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The Winship Family Book 2

The Winship Family Book 2, November 2014
by Michael McCarthy

Author Self-Published
Featuring: William Winship; Cornelia Winship; James Winship
413 pages
ISBN: 1490329153
EAN: 9781490329153
Kindle: B00JS730NK
e-Book (reprint)
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"The ups and downs of an Anglo-Irish family"

Fresh Fiction Review

The Winship Family Book 2
Michael McCarthy

Reviewed by Clare O'Beara
Posted October 26, 2014

Historical | Saga

Having read the initial instalment I was keen to follow the progress of THE WINSHIP FAMILY BOOK 2. The parents in this Anglo-Irish family encounter animosity in their grand house in County Cork. Accordingly James Winship decides to move to England. We learn about the politics of the Gladstone and Disraeli era, when Irish politicians were seeking Home Rule from Westminster, and the dodgy methods employed by some in pursuit of votes. Readers less interested in political discourse can skip a few pages and pursue the characters, without spoiling the story.

There are strong echoes of the previous book. The daughter of the family is being raised in New York and here Cornelia meets immigrant Irish people and befriends some of them. A wise female relative ensures that she learns how to invest and follow politics, because some day she will be wealthy. The son William attends Eton, progresses to Sandhurst for officer training and is sent to India. His regiment is concerned with hill tribes and man-eating tigers - there is a vividly described tiger hunt.

Anglo-Irish families were few and the next generation of Sudburys, who bear animosity towards the Winships, enters the story. This Sudbury has plenty of money, unlike many young subalterns, but is unpopular. He casts slurs upon William's Irish lineage and picks fights; William, a wiser man than his father, just wants to be left alone. Some officers look down on the native Indians but others want to see better treatment and prominence for them. After a battle William faces a court-martial whereupon we meet a young Winston Churchill, his counsel. This man's family are the Dukes of Marlborough and his father has served in Parliament, so he is clearly going places and already smokes his trademark cigars. I particularly enjoyed this pen-portrait.

Once more we are mainly following men and wealthy classes because these are the people who travelled and had influence. We explore their mindsets while the poorer people are somewhat more caricatures. Tension, unrest, animosity and poor communications fill a story punctuated by calm intervals and romance. The author Michael McCarthy has delved into the politics of the day as well as the historical facts. THE WINSHIP FAMILY BOOK TWO ends in 1907 so I have to read the next to see how the intricate story ends.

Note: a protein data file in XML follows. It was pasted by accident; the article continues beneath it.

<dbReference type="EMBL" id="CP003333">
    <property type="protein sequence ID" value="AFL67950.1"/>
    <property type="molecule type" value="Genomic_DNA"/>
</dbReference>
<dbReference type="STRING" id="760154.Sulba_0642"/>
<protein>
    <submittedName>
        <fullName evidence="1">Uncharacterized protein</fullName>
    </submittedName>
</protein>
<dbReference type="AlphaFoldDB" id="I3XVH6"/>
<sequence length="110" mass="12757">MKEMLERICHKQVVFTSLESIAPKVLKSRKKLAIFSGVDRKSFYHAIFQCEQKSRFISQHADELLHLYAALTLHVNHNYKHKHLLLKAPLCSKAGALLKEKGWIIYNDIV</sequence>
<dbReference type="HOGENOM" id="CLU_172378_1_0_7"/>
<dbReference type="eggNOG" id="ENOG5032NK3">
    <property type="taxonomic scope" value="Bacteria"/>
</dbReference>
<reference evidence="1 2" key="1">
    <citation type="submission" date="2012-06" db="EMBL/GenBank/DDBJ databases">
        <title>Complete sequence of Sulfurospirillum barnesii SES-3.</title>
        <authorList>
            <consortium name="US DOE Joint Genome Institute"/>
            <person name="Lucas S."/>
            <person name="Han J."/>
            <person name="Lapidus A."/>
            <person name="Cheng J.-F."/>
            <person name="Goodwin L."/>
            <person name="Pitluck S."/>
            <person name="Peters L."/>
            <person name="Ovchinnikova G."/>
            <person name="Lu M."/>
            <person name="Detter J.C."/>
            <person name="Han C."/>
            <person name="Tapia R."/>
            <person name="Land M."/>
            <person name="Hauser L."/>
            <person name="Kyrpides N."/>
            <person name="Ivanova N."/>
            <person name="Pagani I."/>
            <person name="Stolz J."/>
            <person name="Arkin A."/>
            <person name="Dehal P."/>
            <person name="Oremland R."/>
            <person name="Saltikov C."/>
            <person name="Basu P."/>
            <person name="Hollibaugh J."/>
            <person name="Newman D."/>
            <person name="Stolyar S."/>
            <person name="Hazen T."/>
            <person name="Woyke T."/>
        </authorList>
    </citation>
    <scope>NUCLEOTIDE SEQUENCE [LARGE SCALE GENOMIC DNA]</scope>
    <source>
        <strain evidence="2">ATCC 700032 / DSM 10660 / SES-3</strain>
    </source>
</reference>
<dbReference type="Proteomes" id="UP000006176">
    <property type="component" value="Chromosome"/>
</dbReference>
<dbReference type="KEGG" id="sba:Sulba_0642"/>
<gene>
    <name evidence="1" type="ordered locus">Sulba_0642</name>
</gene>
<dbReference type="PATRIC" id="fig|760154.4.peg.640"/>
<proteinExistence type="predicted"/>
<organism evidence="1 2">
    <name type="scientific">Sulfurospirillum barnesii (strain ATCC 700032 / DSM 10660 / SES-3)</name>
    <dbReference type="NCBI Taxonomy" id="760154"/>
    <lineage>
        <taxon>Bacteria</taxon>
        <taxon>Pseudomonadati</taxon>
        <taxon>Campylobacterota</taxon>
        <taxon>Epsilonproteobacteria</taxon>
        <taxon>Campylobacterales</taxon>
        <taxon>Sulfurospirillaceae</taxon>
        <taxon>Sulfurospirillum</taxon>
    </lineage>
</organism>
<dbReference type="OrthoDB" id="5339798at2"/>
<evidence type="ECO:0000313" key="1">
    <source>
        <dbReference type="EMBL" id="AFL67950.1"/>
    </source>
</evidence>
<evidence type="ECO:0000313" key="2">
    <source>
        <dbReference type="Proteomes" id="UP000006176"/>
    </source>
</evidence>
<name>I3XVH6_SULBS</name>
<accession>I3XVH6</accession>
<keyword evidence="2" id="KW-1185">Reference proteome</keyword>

Learn more about The Winship Family Book 2


Against the backdrop of the Irish independence movement, Book Two of the three-volume family saga, The Winship Family, continues the lives of James Winship and his two children, William and Cornelia, and the scheming Marquess of Gortin and his revenge-laden Sudbury family. James recovers from another family tragedy, returns to the political arena, rising to a cabinet position in the British Liberal party, and enters into an affair with the fashionable political hostess, Lady Emily Winslowe; William becomes a a British Indian army officer, battling tribesmen and a trumped-up court martial; Cornelia encounters life-changing complications as a glittering debutante in a dramatic London Social Season; and the Sudburys, grandfather, father, and son, together weave webs of harmful intrigue against the Winships. Included in this Anglo-Irish historical novel are actual parliamentary leaders, like Winston Churchill, David Lloyd George, H.H.Asquith, Arthur Balfour, and the Irish party leaders John Dillon and Timothy Healy.

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